Military briefing: Ukraine digs deep as Russians advance

If you want to live, dig, goes the adage by which Ukrainian soldiers have lived since Russia’s all-out invasion two years ago. The deeper their trenches, the better protected they are from exploding shrapnel and snipers’ bullets.

“It’s still true,” said Yevhen, a soldier on the eastern front. “But now, if we don’t want to lose more of our land, we must also dig, dig and dig.”

A month after Ukrainian troops retreated from the eastern industrial city of Avdiivka, handing Russia its first big battlefield victory in almost a year, Kyiv is still fighting on its heels.

Russian units are not sweeping across the battlefield as they did in February 2022. But they are making small and steady gains in southern and eastern Ukraine and are seemingly intent on capturing Luhansk, Donetsk, Zaporizhzhia, Dnipropetrovsk and Kharkiv regions over the next 34 months, according to the Centre for Defence Strategies, a Ukrainian security think-tank.

The Kremlin’s troops are taking advantage of Ukraine’s dwindling supplies of artillery and ammunition while Washington drags its feet on critical future military support for Kyiv and the EU scrambles to fill the gap.

But Ukraine’s lack of robust, layered defensive lines is another reason the Russian army has been able to steadily press ahead and capture smaller swaths of territory along the 1,000km frontline.

Earlier this month, Ukrainian President Volodymyr Zelenskyy said Ukraine would build new fortifications along three lines of defence totalling 2,000km by the end of spring. On Wednesday, he visited a location in northern Sumy region to check on their progress. 

“I inspected trenches, dugouts, fire and command observation posts,” he said, sharing a video of himself walking through the new earthworks. “Construction of fortifications continues,” he added. 

Volodymyr Zelenskyy visits territorial defence trenches in the Sumy region on Wednesday © Ukrainian presidential press service/AFP/Getty Images

The absence of fortified defences around Avdiivka was especially unnerving for many in Ukraine, since the city had been targeted by Russian forces as far back as 2014 and fought over ever since. 

In a rare outburst of criticism, several Ukrainian analysts and journalists scolded their political and military leaders for not having better prepared fortifications for their troops to fall back to as the Russians tightened their grip on Avdiivka.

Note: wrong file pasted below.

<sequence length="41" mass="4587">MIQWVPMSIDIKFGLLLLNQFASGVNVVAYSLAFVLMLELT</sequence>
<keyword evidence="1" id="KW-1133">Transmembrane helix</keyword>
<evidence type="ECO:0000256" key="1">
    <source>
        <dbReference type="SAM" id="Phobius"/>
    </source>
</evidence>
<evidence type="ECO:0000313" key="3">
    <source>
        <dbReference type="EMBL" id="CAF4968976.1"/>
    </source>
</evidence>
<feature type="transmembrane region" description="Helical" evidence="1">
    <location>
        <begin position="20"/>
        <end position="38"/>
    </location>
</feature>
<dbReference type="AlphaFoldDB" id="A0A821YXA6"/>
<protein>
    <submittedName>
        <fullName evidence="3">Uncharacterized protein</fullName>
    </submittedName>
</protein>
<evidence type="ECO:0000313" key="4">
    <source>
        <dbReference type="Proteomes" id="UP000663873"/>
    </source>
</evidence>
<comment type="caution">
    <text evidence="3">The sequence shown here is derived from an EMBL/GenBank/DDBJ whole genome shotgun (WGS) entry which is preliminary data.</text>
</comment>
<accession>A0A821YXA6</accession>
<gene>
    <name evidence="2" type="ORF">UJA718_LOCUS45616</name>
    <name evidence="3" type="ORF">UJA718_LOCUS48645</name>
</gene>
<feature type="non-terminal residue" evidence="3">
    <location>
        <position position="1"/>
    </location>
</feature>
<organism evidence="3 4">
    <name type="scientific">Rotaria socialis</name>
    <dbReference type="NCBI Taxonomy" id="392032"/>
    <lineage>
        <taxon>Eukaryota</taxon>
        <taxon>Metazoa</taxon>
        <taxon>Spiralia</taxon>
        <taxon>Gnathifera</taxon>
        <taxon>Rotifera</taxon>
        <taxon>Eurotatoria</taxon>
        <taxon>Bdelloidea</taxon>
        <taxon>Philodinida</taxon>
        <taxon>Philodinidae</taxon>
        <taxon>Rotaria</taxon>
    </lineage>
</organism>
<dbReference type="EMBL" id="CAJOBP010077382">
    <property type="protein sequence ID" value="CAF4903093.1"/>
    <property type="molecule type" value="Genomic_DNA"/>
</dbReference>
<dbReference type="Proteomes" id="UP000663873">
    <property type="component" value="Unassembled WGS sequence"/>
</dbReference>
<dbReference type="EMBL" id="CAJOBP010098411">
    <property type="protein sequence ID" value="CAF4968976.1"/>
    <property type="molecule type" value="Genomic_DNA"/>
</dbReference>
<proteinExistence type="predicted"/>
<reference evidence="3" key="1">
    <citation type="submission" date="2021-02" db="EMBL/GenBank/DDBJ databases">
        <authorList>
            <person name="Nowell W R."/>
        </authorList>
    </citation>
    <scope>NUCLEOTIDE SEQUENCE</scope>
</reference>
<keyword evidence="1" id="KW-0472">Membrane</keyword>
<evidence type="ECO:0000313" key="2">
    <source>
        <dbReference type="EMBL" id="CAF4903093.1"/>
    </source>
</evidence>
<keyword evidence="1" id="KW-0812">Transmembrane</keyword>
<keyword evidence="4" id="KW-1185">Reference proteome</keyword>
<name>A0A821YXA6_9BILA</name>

“Where is the second line of defence?” asked Kostiantyn and Vlada Liberov, prominent Ukrainian photographers embedded with units in Avdiivka as the city fell and scores of troops were either killed or captured.

Valentyn Badrak, director of the Kyiv-based Army, Conversion and Disarmament Research Center, said Ukraine’s military leadership displayed a “certain euphoria” and believed that western support would “never stop”, allowing them to press ahead — so the construction of fortifications behind the frontline was not considered to be necessary. 

The order to build new, stronger defences should have come in late 2022 at the start of the “frantic pressure on Bakhmut”, Badrak said, referring to the eastern Ukrainian city where a 10-month battle cost Kyiv thousands of experienced soldiers and precious munitions. 

Satellite imagery showing weak Ukrainian defenses to west of Bakhmut which fell under Russian control in 2023 after a months-long batle

Military experts and Ukrainian soldiers who have described that fight as a “meat grinder” argue that the prolonged defence of Bakhmut sapped critical resources ahead of its summer 2023 counteroffensive, which was unsuccessful.

That failure, along with severe shortages of ammunition and manpower and the lack of layered defensive lines, has now allowed Moscow’s army to seize the initiative.

Since November, however, Kyiv has been rushing to build new fortifications to try to stop its bigger and better equipped enemy from taking more territory — Russia currently occupies roughly 20 per cent of Ukraine.

Russia has been grinding out small territorial gains for the past 18 months. Chart showing territory taken by Russia and territory recaptured by the Ukrainian counteroffensive since the war began

A new working group within Ukraine’s defence ministry is coordinating construction. Fortifications on the first line of defence are being done by the military units assigned to the area, while the second and third lines are carried out by the State Agency for Reconstruction and Infrastructure Development with the help of private contractors.

Ukraine’s Prime Minister Denys Shmyhal said more than 30bn hryvnia (about $800mn) has been allocated to building fortifications this year.

But construction only began ramping up in February, around the time Colonel General Oleksandr Syrsky was appointed as new commander-in-chief of the armed forces and announced that Ukraine had moved from offensive actions to “active defence”.